Behind that improvement the Thunder has shot up from 30th in the league in assists a year ago to 11th at 22.4 through Sunday's games.
“Our unsung heroes are always our bigs,” Brooks said. “They make the offense go. We have some dynamic players on the wing and at point guard, but what makes it go are those big guys are setting screens every time down court.”
With better ball movement, the Thunder is now benefiting more than it ever has from nearly everyone being a threat to score. For the first time in the franchise's Oklahoma City era, four players are averaging at least 14 points. Before this year, the Thunder had never had four players average at least 10 points for a full season.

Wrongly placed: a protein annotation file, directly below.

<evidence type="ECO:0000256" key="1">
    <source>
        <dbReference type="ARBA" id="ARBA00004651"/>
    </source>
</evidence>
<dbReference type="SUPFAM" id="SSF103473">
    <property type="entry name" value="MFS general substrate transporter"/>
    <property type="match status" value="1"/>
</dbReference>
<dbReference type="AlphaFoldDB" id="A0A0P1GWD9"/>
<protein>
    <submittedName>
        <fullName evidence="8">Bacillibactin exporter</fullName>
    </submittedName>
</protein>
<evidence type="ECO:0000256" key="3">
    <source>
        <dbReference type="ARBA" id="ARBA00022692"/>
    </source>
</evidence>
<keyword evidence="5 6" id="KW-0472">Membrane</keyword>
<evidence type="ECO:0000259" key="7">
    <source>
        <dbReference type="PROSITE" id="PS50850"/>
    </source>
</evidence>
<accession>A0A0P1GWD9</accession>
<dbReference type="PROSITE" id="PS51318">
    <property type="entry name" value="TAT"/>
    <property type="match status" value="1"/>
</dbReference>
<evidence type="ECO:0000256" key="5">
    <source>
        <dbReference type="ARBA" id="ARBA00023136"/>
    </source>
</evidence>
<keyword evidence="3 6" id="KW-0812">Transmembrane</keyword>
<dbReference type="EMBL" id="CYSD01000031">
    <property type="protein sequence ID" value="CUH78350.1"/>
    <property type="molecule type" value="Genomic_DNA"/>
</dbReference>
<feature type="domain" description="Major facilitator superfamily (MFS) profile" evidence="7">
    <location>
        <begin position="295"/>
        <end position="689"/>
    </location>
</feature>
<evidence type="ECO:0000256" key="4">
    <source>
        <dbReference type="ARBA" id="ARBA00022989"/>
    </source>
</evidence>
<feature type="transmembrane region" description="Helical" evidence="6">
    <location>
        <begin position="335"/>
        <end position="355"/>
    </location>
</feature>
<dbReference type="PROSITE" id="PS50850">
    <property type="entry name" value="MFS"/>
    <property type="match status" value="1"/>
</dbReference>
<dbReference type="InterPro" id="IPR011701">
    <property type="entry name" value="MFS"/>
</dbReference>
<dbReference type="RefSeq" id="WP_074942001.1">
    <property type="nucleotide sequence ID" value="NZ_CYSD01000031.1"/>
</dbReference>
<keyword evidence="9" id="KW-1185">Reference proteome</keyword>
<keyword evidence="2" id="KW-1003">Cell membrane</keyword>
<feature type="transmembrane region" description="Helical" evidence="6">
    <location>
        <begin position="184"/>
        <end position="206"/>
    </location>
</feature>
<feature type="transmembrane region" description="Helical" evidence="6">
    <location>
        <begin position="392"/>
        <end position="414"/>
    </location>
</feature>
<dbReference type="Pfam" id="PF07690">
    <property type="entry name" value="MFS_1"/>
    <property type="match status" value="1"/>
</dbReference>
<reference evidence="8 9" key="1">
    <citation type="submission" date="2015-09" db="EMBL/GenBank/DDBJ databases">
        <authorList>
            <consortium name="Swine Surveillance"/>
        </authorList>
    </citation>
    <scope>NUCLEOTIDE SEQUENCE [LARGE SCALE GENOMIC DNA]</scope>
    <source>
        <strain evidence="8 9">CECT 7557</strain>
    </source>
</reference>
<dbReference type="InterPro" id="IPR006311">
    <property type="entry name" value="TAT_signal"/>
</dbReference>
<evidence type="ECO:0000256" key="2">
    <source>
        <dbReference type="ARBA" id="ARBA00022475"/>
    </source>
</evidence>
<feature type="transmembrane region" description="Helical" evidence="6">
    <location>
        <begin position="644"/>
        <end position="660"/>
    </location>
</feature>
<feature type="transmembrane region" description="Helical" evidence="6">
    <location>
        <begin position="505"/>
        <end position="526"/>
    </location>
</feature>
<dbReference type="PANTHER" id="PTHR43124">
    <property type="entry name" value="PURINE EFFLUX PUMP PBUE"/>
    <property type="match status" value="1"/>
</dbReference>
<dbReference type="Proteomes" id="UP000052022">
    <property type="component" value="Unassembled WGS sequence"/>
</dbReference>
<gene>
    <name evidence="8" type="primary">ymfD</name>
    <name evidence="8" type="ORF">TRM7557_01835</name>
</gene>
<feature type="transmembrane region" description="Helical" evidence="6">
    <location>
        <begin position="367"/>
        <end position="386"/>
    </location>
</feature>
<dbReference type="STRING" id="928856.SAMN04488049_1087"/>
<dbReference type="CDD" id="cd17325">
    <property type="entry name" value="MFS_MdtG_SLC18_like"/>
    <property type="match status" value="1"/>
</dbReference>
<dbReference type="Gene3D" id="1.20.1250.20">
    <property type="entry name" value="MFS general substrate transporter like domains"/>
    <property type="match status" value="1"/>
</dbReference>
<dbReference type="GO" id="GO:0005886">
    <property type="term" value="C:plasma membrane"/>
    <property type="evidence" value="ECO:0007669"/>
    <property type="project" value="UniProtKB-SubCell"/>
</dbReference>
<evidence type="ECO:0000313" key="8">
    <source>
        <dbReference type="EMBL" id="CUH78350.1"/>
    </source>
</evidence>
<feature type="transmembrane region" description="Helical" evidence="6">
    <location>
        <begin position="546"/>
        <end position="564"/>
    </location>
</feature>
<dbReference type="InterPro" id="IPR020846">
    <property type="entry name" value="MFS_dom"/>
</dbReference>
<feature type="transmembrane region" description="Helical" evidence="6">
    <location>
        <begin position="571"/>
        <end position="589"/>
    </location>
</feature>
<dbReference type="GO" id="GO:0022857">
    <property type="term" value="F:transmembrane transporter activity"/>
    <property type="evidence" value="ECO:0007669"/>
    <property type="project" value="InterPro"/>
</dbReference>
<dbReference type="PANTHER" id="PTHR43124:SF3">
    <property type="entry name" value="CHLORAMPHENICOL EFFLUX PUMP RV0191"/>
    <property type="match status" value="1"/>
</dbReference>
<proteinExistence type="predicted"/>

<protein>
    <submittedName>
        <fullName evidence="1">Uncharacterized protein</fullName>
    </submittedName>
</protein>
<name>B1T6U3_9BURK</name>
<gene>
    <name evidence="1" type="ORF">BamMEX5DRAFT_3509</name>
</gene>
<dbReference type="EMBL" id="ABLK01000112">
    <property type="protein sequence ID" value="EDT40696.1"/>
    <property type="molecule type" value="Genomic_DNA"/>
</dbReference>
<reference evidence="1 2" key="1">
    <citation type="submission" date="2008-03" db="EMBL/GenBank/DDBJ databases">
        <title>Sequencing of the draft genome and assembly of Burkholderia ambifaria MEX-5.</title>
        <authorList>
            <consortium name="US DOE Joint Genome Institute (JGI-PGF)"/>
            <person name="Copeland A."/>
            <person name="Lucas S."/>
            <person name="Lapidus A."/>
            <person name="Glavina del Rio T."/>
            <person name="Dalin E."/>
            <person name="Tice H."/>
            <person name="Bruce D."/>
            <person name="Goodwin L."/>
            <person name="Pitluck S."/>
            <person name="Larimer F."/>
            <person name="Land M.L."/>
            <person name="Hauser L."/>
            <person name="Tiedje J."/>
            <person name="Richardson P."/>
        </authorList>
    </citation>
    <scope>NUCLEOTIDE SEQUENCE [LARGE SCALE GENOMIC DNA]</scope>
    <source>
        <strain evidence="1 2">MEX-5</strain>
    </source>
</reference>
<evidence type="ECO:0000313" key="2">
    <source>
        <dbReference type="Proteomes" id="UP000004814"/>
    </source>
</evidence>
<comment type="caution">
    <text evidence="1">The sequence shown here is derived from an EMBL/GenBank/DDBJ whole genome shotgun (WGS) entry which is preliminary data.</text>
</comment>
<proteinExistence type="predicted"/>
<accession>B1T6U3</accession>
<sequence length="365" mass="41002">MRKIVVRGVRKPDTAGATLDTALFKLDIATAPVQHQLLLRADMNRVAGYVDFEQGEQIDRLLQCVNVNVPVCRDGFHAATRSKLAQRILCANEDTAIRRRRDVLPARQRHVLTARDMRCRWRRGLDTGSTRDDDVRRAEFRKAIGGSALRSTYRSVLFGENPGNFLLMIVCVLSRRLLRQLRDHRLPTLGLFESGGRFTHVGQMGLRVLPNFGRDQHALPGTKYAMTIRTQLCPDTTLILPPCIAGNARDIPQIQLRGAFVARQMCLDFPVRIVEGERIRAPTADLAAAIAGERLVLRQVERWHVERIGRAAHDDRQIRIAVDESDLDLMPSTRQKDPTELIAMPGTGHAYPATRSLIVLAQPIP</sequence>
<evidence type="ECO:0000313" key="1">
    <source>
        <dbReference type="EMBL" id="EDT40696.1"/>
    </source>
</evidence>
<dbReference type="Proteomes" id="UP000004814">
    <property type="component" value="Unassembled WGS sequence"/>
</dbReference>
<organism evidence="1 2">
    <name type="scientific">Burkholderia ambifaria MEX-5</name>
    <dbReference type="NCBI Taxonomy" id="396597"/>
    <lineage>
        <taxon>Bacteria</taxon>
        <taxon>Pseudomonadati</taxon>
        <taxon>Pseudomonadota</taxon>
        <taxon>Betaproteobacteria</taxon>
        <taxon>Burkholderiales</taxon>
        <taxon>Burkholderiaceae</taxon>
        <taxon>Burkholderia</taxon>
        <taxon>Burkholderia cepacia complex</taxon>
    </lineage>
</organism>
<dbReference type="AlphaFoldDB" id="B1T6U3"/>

A byproduct of the ball movement has been pinpoint accuracy from 3-point range. With the ball swinging from side to side, players are getting wide open shot attempts on the perimeter as the defense is forced to rotate. It's led to a league-leading 43.5 percent clip from behind the arc.
The Thunder had never ranked in the top third in the league in 3-point shooting before this season. Last year's ranking, 11th in the league, was previously as high as OKC had been.
Martin has made opponents pay the most. He's connected on 53.6 percent of his 3-point attempts, and his 30 made 3s rank him third in the league behind Dallas guard O.J. Mayo and Portland's Nicolas Batum.
“Our team is growing up,” Brooks said. “We understand what's needed out there and how we need to play.”
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